Ford removes Chicago managers amid probe
Ford Motor Co. has replaced the plant manager, human resources officials and labor relations officials at its Chicago Assembly Plant after a federal investigator found evidence to support allegations of rampant sexual harassment and racial discrimination against dozens of female employees there.
As many as eight managers have been removed from the plant within the last several months, a person with knowledge of the situation told Automotive News.
In addition, the plant’s bargaining chairman, Coby Millender, who is identified as one of the harassers in a federal lawsuit filed against Ford in November, was temporarily suspended by the automaker, UAW Vice President Jimmy Settles said in a statement the union posted Tuesday on Facebook.
“The UAW and Ford Motor Company share a strong commitment towards eliminating sexual harassment and discrimination, of any form, in the workplace. Such conduct is unacceptable, it is not tolerated and there are policies in place to prevent such from occurring,” Settles said in the post.
Settles said the union has filed a grievance challenging Millender's suspension, which ended April 15. He said both Ford and the UAW are actively investigating the allegations.
The Times of Northwest Indiana reported the manager departures Monday. The paper said Millender had been removed from his position, which Settles said was inaccurate.
A Ford spokeswoman declined to say whether any personnel changes were made in connection with the lawsuit and investigation.
"Ford rotates the career assignments for employees based on the needs of the company,” she said in an e-mailed statement. “Any questions regarding the UAW should be directed to their team.”
The federal suit, originally filed by four women, was amended last week to name 33 female Ford employees who say coworkers and supervisors regularly groped them, attempted to have sex with them and either exposed themselves or showed them pictures of their genitals.
Some of the women say in court filings that they were denied overtime and other benefits when they rebuffed the men or reported the behavior to human resources and labor relations. One woman said she was suspended and then demoted from an $88,000-a-year supervisor’s job to an hourly position earning about $42,000 after she complained and encouraged coworkers to file similar complaints.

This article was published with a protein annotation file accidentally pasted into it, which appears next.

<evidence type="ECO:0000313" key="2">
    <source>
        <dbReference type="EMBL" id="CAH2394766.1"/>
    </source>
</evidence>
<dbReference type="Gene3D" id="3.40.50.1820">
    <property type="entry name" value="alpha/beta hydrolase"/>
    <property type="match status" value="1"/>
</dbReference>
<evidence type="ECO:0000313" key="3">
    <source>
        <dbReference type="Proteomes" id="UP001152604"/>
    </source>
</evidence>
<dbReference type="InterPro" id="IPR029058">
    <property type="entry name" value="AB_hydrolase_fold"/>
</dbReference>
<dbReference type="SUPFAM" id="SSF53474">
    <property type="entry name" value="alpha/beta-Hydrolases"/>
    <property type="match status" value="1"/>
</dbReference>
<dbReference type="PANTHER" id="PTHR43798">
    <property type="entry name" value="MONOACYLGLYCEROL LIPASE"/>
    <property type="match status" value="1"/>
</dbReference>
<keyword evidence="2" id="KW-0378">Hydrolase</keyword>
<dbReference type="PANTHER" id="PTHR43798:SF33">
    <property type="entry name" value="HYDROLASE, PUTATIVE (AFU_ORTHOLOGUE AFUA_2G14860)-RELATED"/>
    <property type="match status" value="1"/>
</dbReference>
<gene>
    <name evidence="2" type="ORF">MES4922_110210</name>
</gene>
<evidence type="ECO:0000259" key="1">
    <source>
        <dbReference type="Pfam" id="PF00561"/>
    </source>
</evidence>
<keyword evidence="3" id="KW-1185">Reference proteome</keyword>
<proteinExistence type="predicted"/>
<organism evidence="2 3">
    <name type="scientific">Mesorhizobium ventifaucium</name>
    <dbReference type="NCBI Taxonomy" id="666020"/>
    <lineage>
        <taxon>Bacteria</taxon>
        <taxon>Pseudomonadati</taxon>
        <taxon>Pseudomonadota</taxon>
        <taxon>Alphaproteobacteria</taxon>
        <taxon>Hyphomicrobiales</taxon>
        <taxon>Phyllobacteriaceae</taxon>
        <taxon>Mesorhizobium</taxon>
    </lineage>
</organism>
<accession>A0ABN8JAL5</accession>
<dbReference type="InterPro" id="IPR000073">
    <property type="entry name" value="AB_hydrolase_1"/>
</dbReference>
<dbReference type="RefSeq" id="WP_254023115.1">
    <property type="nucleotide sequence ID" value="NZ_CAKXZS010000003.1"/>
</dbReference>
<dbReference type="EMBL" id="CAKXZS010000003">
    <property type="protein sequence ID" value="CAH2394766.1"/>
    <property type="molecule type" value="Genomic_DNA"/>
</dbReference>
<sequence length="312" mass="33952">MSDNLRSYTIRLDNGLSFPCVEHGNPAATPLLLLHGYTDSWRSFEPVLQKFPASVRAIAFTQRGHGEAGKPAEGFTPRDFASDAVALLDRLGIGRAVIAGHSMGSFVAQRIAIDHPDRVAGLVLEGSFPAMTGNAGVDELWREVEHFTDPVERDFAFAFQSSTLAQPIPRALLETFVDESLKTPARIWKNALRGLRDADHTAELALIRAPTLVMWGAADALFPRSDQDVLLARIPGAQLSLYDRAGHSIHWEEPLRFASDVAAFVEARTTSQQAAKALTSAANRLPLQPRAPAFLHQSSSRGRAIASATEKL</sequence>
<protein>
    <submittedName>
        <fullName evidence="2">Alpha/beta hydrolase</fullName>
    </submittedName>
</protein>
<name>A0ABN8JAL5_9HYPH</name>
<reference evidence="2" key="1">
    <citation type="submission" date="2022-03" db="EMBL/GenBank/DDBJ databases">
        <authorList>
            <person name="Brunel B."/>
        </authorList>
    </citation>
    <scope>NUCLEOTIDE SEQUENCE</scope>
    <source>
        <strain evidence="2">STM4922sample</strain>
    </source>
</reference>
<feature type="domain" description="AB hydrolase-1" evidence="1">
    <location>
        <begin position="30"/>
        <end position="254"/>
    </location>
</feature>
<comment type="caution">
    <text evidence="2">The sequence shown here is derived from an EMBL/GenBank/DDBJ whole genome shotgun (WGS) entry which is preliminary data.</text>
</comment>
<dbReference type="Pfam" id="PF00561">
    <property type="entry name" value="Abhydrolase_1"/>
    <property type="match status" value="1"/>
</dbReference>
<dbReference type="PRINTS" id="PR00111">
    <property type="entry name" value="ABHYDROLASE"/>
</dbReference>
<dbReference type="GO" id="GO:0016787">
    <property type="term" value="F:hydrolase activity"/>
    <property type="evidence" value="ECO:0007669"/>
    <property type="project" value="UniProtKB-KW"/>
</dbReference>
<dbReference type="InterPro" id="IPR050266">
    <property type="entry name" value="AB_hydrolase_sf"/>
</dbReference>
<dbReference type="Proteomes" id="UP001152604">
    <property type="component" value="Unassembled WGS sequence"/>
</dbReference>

In February, an investigator from the Equal Employment Opportunity Commission said she found “reasonable” evidence to support complaints filed by 13 women who said they were harassed and in some cases disciplined or fired after they complained about the mistreatment, according to documents filed with the lawsuit.
Chicago Assembly has a history of sexual harassment allegations, with Ford paying some $19 million in 2000 to settle a lawsuit. The lawyer who filed that suit, Keith Hunt of Chicago firm Hunt & Associates, also represents the current group of plaintiffs.
As part of that settlement, Ford set up a hotline for workers to report harassment and discrimination. Many of the plaintiffs say they were told to stop calling the hotline after repeatedly filing reports.
No one answered the phone Tuesday at Local 551. Calls to numbers listed for Millender and the local’s president, Chris Pena, were not answered, and there was no way to leave a message.
Officials at UAW headquarters did not immediately respond to a request for comment.
The lawsuit and EEOC complaints describe an environment in which supervisors frequently subject the women to lewd comments, nudity and pornography. They say supervisors frequently had sex with female subordinates on the roof of the plant and denied bathroom breaks and other accommodations for women who refused requests for oral sex and intercourse.
“Ford is aware of the ongoing discrimination and harassment which occurs on a daily basis in an open manner, such that it is observed by employees and supervisors, and has turned a blind eye toward it,” the lawsuit says.
One of the plaintiffs says Millender, the bargaining chairman, publicly identified her as “the complainer,” which led to sexual graffiti and phallic items being left in her work and lunch area. Another woman said she was terminated but that Millender promised to get her job back if she had sex with him, and a third woman said Millender threatened to transfer her to a shift with a less desirable schedule if she refused an invitation to a “romantic lunch with him in his office.”
About half of the plaintiffs are or were entry-level workers at Ford, having been hired since 2010, but the others joined the automaker as far back as 1977.
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